2. Section 4.30 of title 38, Code of Federal Regulations, entitled "Convalescent ratings," provides a total disability rating without regard to other provisions of the rating schedule when treatment of a service-connected disability results in surgery necessitating at least one month of convalescence, surgery with severe postoperative residuals, or immobilization by cast, without surgery, of one major joint or more. The duration of these ratings is limited to a maximum of twelve months beyond the period of hospitalization or outpatient treatment during which the qualifying treatment occurred. See 38 C.F.R. § 4.30. VA extended the Schedule for Rating Disabilities to authorize such temporary total ratings, then called temporary surgical ratings, in 1950. Extension 7, Veterans Administration Schedule for Rating Disabilities (1945 ed.) (July 6, 1950). Thus, we may presume that Congress knew that temporary total ratings existed when it enacted Pub. L. No. 86-663 in 1960. Ranes v. Office Employees Int'l Union Local 28, 317 F.2d 915, 918 (7th Cir. 1963).

3. Shortly after enactment of Pub. L. No. 86-663, the Administrator of the Veterans Administration issued Instruction 1 "to implement the provisions of Public L[. No.] 86-663, pending revision of pertinent VA regulations and procedural manuals." In that instruction, the Administrator interpreted the phrase "a service-connected disability rated as total" to mean "a single disability rated 100 percent under regular schedular evaluations without employment of exceptional provisions for temporary application as in paragraphs 28, 29, and 30 . . . [of the] 1945 Schedule for Rating Disabilities." Instruction 1, Pub. L. No. 86-663, para. 3(a)(1) (Sept. 30, 1960). Shortly after the Administrator issued that instruction, the General Counsel said that this interpretation accorded with previously expressed views of the General Counsel that:

the temporary ratings authorized by these paragraphs do not constitute regular schedular ratings in the ordinary sense but rather the granting of a monetary benefit for a specified period of hospitalization or convalescence, at the expiration of which the veterans concerned revert to the ratings to which their disabilities entitle them under the 1945 Schedule of Disability Ratings. Memorandum to Chief Benefits Director, on Interpretation of Pub. L. No. 86-663 (Jan. 25, 1961).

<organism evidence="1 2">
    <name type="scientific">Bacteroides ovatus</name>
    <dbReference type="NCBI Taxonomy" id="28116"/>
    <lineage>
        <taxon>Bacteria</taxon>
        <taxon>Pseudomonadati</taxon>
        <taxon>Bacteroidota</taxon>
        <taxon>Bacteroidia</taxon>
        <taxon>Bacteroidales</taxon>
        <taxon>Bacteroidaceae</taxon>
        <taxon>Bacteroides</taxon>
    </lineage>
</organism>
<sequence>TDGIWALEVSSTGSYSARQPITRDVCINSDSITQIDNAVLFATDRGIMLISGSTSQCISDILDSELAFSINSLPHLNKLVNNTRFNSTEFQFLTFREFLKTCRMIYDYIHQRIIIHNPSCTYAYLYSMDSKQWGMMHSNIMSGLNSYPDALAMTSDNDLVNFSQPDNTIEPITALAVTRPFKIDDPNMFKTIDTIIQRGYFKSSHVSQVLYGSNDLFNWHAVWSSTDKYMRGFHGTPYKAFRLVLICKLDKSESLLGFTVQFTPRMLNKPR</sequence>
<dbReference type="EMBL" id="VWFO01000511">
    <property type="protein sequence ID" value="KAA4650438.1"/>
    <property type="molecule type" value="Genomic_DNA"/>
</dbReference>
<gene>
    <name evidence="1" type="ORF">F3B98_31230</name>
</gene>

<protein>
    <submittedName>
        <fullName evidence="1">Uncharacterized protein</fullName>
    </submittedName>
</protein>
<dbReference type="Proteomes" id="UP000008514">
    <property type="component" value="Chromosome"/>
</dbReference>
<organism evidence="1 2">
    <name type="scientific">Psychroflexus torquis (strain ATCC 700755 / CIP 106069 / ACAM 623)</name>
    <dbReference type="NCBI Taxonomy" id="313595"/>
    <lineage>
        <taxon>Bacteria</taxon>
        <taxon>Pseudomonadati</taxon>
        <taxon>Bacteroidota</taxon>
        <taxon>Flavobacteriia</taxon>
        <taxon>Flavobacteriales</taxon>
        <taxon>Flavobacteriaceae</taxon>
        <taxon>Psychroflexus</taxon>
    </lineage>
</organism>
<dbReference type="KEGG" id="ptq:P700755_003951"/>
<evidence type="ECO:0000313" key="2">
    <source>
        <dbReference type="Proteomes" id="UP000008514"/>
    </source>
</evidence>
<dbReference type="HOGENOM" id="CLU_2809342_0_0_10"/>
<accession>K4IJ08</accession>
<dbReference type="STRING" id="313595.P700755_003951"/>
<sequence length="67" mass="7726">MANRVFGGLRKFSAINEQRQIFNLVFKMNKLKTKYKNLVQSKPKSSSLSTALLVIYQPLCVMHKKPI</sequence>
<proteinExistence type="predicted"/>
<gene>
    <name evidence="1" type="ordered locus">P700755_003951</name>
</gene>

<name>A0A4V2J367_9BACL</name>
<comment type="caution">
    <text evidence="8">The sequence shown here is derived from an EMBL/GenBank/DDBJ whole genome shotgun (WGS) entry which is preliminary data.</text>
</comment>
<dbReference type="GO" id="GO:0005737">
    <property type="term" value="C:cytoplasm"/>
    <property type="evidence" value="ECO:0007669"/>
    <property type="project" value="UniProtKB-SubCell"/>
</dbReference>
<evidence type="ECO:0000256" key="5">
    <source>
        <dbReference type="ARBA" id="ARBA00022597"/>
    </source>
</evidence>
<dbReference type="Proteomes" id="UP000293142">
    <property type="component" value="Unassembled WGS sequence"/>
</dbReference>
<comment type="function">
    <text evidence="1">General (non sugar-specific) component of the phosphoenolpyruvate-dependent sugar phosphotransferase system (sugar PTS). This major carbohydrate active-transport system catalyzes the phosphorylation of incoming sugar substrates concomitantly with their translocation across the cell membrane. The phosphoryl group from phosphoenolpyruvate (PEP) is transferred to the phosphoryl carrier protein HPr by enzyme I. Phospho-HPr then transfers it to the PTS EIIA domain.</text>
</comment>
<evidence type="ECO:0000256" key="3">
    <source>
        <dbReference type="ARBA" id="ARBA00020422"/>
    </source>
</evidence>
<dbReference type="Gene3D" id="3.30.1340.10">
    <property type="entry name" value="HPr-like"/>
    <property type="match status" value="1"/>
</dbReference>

4. VA incorporated this interpretation into its regulation implementing Pub. L. No. 86-663, codified at 38 C.F.R. § 3.350(i), by providing that "the special monthly compensation . . . provided by 38 U.S.C. § [1114](s) is payable where the veteran has a single service-connected disability rated as 100 percent under regular schedular evaluation and" meets other criteria. 27 Fed. Reg. 4739 (1962) (emphasis added).

5. In 1973, VA changed the language of the regulation to provide that the special monthly compensation is payable to veterans with "a single service-connected disability rated as 100 percent without resort to individual unemployability" and who meet the other criteria. 38 Fed. Reg. 20,831, 20,832 (1973) (emphasis added). Although VA intended this change in regulatory language as a liberalization, it did not thereby intend to make section-1114(s) special monthly compensation payable to veterans with a single service-connected disability rated as total under the provisions of 38 C.F.R. § 4.28, 4.29, or 4.30. The change was "to provide a liberalization applicable to those who have a service-connected disability evaluated at 100 percent . . . pursuant to the 'extra schedular' provisions of [38 C.F.R.] § 3.321(b)." 38 Fed. Reg. at 20,832. Hence, the VBA manual provides that ratings of 100 percent under 38 C.F.R. § 4.30 may not serve as a basis for entitlement to section-1114(s) special monthly compensation. VBA Manual, M21-1, part VI, para. 8.06 (Sept. 21, 1992).